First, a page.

and shallow waters. We joined a tour organized by Blue Carib who provided us
with a ride to the bay and sit-upon kayaks. The little one celled plankton called "Pyrodinium
bahamense" spend their days using the intense Caribbean sun for photosynthesis
to store chemicals for use in the dark of night. These little guys are relatives
to the critters who provide the occasional spark in the dark when flushing a
marine head. Instead of the usual concentration of perhaps one or two per vigorous
flush, this bay holds them in concentrations of up to 750,000 per gallon. When
disturbed (as perhaps by marauding fish or kayaking tourists) each releases a
short burst of light. It is truly a wonderful experience to venture out in the
warm, shallow waters on a moonless night and see a bright glow surrounding everything
disturbing the water. Paddles emit bright blue/green sprays of light. Swimmers
have clearly visible auras and a hand dipped into the water looks like a special
effect from a sci-fi movie.
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Navy has given up on bombing Vieques but are holding their ground
at Isla Pineros. We had planned on overnighting on this island near
Puerto Rico the night before bringing Emma to San Juan but we were
chased away by a patrol boat shouting something about "live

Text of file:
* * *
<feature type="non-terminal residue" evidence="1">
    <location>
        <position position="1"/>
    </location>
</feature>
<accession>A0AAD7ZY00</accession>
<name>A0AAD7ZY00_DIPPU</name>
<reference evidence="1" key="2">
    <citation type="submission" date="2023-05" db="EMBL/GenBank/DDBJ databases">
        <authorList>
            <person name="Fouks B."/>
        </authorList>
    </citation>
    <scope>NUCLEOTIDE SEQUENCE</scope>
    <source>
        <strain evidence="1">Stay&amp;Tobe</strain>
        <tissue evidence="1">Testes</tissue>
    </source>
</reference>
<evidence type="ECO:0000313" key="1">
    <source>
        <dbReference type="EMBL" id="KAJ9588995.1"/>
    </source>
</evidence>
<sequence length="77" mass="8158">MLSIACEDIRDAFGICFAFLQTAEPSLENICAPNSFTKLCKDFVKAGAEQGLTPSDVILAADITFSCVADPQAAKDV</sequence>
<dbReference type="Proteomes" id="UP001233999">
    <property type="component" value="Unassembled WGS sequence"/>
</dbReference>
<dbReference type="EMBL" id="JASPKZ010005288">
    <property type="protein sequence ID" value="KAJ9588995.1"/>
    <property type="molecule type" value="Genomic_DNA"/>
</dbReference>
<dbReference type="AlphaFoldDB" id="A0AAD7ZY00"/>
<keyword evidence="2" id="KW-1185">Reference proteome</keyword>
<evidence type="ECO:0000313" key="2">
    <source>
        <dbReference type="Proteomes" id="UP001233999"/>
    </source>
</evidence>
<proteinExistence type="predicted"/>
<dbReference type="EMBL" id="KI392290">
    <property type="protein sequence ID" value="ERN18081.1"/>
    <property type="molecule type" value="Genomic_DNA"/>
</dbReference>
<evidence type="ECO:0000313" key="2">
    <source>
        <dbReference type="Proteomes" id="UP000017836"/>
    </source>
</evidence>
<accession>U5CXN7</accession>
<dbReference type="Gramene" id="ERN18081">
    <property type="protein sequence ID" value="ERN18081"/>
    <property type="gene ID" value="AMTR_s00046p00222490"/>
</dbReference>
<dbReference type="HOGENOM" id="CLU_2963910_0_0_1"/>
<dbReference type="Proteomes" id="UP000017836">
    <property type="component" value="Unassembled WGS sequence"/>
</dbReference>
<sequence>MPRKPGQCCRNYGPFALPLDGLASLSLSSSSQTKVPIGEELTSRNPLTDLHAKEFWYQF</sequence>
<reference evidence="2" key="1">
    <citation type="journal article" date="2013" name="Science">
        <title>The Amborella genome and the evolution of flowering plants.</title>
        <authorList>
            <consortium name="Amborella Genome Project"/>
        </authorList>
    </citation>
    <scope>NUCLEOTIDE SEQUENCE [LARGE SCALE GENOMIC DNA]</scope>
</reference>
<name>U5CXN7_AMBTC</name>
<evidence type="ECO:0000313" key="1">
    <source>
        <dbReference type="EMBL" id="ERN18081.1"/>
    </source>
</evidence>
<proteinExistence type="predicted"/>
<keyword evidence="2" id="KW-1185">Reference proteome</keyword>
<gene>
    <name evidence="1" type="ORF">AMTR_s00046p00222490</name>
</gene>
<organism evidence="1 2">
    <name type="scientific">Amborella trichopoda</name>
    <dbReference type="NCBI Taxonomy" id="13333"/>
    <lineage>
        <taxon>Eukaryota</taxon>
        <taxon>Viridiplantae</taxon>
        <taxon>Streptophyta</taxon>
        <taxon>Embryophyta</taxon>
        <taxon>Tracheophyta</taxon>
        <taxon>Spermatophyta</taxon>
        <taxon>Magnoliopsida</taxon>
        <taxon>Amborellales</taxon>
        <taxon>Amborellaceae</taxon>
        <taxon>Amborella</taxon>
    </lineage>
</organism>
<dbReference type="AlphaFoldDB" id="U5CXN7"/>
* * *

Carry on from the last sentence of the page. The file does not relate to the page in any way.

fire" exercises. In this case we felt discretion was the better
part of valor and conceded the island to our defenders of liberty.
Next time however, we are definitely alerting the demonstrators.
Fortunately, there is always another island and we were not forced
to sail in circles for the night.
Our big day on Puerto Rico consisted of an
early arrival at Puerto Del Rey, the self described "largest marina
in the Caribbean". The home of the famous Puerto Rican Navy, this
marina holds scores of the enormous sport fishing boats so popular
with those inhabiting the southeast corner of the homeland. Little
golf carts drive furiously up and down the piers towing short trains
of dock carts. Free rides are provided because otherwise the long hikes
to the offices, showers and laundry facilities would keep people away.
We were able to get an enormous number of errands done quite efficiently